Accepting Our Shades of Purple
But neither is it all that rare. Scores of public controversies are reported as to-the-mat battles between unyielding opposites -- in part because our journalistic habits send us looking for these irreconcilables. What, we ask ourselves, is the point of seeking out a minister who believes that gay and lesbian couples should be treated fairly, even sympathetically, but who draws the line at church-ordained marriage? And it's a cinch such ambivalent people won't seek us out.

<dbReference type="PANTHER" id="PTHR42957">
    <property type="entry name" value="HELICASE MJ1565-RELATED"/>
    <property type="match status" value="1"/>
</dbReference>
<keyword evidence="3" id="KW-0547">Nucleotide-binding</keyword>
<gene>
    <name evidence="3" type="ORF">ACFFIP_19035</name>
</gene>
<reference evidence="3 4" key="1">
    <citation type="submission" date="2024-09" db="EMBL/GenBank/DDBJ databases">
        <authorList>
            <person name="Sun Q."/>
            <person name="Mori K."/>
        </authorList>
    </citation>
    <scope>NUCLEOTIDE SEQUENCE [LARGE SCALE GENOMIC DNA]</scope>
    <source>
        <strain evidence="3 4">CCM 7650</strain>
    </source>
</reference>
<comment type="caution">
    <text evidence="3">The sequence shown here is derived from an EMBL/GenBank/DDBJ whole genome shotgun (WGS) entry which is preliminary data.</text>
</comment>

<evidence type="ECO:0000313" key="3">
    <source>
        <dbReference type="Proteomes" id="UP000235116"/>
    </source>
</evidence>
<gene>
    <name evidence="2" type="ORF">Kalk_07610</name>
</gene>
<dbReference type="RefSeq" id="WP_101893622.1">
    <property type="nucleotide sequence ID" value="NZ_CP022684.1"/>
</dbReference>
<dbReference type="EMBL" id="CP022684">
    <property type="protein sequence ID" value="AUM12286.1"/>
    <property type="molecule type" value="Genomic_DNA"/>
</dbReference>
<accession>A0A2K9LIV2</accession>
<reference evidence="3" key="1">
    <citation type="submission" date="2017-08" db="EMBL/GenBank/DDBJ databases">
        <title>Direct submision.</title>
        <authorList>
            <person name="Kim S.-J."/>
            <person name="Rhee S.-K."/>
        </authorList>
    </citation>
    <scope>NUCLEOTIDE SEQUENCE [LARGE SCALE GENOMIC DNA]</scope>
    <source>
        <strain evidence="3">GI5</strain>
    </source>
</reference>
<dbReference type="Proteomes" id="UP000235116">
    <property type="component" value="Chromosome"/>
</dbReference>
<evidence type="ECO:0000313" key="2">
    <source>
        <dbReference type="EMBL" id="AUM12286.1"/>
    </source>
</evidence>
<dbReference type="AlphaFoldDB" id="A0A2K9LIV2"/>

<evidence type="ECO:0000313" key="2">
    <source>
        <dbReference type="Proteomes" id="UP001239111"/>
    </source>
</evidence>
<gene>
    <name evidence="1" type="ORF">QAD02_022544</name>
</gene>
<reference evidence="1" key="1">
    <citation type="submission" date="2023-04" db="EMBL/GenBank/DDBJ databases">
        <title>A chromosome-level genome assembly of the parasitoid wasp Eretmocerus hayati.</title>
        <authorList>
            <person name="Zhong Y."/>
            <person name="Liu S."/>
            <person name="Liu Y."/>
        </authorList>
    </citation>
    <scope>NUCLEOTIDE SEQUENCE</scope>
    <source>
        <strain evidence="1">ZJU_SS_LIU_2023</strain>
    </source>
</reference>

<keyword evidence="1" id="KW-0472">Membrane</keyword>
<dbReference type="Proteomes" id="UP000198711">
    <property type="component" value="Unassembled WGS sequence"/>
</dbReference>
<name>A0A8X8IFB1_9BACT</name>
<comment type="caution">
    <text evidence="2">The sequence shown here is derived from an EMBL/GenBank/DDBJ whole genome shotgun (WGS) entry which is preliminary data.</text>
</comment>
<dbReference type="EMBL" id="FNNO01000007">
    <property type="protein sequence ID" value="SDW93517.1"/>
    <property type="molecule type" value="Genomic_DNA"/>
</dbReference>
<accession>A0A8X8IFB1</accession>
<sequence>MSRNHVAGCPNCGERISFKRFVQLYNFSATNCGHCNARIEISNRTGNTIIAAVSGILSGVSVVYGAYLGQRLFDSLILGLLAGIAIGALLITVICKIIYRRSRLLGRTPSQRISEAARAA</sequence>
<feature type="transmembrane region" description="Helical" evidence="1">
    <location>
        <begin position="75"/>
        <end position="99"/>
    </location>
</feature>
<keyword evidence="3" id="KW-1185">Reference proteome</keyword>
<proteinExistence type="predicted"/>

We ridicule people who insist that, on one issue or another, they are just a little bit purple. And yet I dare say most Americans are just a little bit purple on most issues.
Acknowledgment of this fact -- in our politics and in our journalism -- might go a long way toward the healing our country clearly needs.
(P.S.: The dam in question was never built, because the courts decided it might impact a scarce sub-species of fish--the "Snail Darter Principle." Environmentalists continue to fight tooth and nail to prevent the construction of "wind farms" in the Flint Hills on the grounds they might adversely impact the populations of prairie chickens.)